Home What is wrong with using 'Not In' in this SQL query?

# What is wrong with using 'Not In' in this SQL query?

Saket
1#
Saket Published in 2017-11-14 06:46:20Z
 I have table called BST as shown below: Here N is value of node of Binary Tree and P is its Parent node. I have to write a query that will determine if a node is a Root Node, Leaf Node or Inner Node. I wrote below SQL query for this: select N, case when P is null then 'Root' when N in (select distinct P from BST) then 'Inner' when N not in (select distinct P from BST) then 'Leaf' end as type from BST  However, this is not giving me desired result as last condition for 'Leaf' in Case statement doesn't satisfy for leaf node. I am getting below output in this case: I have a workaround for now as below query which is giving me expected output: select N, case when P is null then 'Root' when N in (select distinct P from BST) then 'Inner' else 'Leaf' end as type from BST  Expected Output: But I can't figure out what's wrong with the first one. Could someone explain me this?
Caius Jard
2#
Caius Jard Reply to 2017-11-14 07:16:45Z
 The problem is because one of your P values is null. Remove this by saying select distinct p from t where p is not null in at least the Not In one of your subqueries http://sqlfiddle.com/#!6/77fb8/3 hence: select N, case when P is null then 'Root' when N in (select distinct P from BST) then 'Inner' when N not in (select distinct P from BST where p is not null) then 'Leaf' end as type from BST  the null P value gets included in the list of distinct values selected, and not in can not determine if a given value of N is equal/not equal to the null coming from the root node of P. It's somewhat counter intuitive but nothing is ever equal to or not equal to a null, not even null. using = with one side being null results in null, not true and not false IN can be used to check if a value IS in the list, but not if it's not, if the list includes a null 1 IN (1,2,null) --true 3 IN (1,2,null) --null, not false, null which isn't true 3 NOT IN (1,2,null) --null, not false, null which isn't true  The ELSE form is the way to go here. Or put the disctinct query in as a subquery in the FROM block and do a left join to it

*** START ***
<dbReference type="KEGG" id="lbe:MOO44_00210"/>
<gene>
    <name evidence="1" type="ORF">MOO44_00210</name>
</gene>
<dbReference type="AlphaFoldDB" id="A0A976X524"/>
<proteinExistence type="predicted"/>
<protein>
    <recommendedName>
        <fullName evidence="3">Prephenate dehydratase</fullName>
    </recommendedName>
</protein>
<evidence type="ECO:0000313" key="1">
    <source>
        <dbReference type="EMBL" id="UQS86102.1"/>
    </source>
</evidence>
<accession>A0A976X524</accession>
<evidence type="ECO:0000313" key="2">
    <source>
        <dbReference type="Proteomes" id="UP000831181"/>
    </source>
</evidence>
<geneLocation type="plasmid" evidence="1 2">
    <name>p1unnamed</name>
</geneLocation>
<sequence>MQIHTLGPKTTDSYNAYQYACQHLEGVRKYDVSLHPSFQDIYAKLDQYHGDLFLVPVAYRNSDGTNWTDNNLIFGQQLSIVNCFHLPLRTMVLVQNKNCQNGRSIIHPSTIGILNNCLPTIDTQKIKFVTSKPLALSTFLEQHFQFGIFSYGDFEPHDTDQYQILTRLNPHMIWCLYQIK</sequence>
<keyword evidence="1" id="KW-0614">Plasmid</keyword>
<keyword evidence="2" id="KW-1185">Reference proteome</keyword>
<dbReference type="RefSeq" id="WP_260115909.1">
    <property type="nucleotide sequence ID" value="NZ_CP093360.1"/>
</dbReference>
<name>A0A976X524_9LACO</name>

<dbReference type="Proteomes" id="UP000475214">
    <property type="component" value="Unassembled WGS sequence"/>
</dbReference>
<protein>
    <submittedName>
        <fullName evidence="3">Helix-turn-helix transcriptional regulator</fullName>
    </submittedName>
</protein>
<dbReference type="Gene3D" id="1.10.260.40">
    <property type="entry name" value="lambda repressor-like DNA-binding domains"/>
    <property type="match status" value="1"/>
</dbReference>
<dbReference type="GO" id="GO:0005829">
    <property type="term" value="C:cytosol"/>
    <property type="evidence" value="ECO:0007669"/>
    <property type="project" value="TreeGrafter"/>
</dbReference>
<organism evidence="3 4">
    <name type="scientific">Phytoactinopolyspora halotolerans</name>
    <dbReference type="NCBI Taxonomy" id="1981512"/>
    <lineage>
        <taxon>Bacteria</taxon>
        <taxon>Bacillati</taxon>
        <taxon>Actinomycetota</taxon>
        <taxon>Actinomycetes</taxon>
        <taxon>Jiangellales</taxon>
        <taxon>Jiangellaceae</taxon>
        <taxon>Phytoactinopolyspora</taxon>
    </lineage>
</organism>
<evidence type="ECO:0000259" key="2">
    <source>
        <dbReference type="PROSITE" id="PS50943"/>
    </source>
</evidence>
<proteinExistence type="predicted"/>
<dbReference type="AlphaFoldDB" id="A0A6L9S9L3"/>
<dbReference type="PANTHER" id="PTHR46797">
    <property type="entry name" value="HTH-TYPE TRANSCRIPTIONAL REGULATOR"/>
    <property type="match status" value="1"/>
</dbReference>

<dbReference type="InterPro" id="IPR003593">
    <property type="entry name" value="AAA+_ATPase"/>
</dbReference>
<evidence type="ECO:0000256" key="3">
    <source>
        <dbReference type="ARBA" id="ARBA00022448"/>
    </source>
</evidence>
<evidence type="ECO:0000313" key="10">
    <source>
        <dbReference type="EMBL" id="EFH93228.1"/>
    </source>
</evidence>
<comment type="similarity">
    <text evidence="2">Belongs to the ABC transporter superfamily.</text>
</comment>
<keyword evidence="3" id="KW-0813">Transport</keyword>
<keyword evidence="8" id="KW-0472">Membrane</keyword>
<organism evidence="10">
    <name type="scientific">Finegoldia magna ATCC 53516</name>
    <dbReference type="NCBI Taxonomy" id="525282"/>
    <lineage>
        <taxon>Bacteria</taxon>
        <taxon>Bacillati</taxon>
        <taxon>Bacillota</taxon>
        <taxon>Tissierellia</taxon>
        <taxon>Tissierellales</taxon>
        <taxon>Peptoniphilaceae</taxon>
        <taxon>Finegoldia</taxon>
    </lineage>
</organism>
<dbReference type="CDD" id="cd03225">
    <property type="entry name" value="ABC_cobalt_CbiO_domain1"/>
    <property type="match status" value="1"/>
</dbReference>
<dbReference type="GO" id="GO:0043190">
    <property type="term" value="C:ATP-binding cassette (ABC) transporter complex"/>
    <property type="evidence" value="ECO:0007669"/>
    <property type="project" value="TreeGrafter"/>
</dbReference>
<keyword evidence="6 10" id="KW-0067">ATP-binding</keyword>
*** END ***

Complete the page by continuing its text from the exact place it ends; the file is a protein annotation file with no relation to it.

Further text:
Mureinik
3#
 in is a shorthand for a series of = checks. null, is not a value - it's the lack thereof. Whenever applying it to an operator expecting a value (like =, or in), it results in null, which is not "true". You can think of null as an "unknown" value. I.e. - is an unknown value in a list of values selected from a table? We can't know. Thus, you have to handle nulls explicitly, as you did in your second query.
gotqn
4#
 Try this: DECLARE @DataSource TABLE ( [N] TINYINT ,[P] TINYINT ); INSERT INTO @DataSource ([N], [P]) VALUES (1, 2) ,(3, 2) ,(5, 6) ,(7, 6) ,(2, 4) ,(6, 4) ,(4, 15) ,(8, 9) ,(10, 9) ,(12, 13) ,(14, 13) ,(9, 11) ,(13, 11) ,(11, 15) ,(15, NULL); SELECT DISTINCT DS1.[N] ,CASE WHEN DS2.[N] IS NULL THEN 'IsLeaf' ELSE CASE WHEN DS3.[N] IS NOT NULL THEN 'Inner' ELSE ' Root' END END AS [Type] FROM @DataSource DS1 LEFT JOIN @DataSource DS2 ON DS1.[N] = DS2.[P] LEFT JOIN @DataSource DS3 ON DS1.[P] = DS3.[N] ORDER BY [Type];  The idea is to use two LEFT JOINs in order to see if the current node is child and if the current not is parent.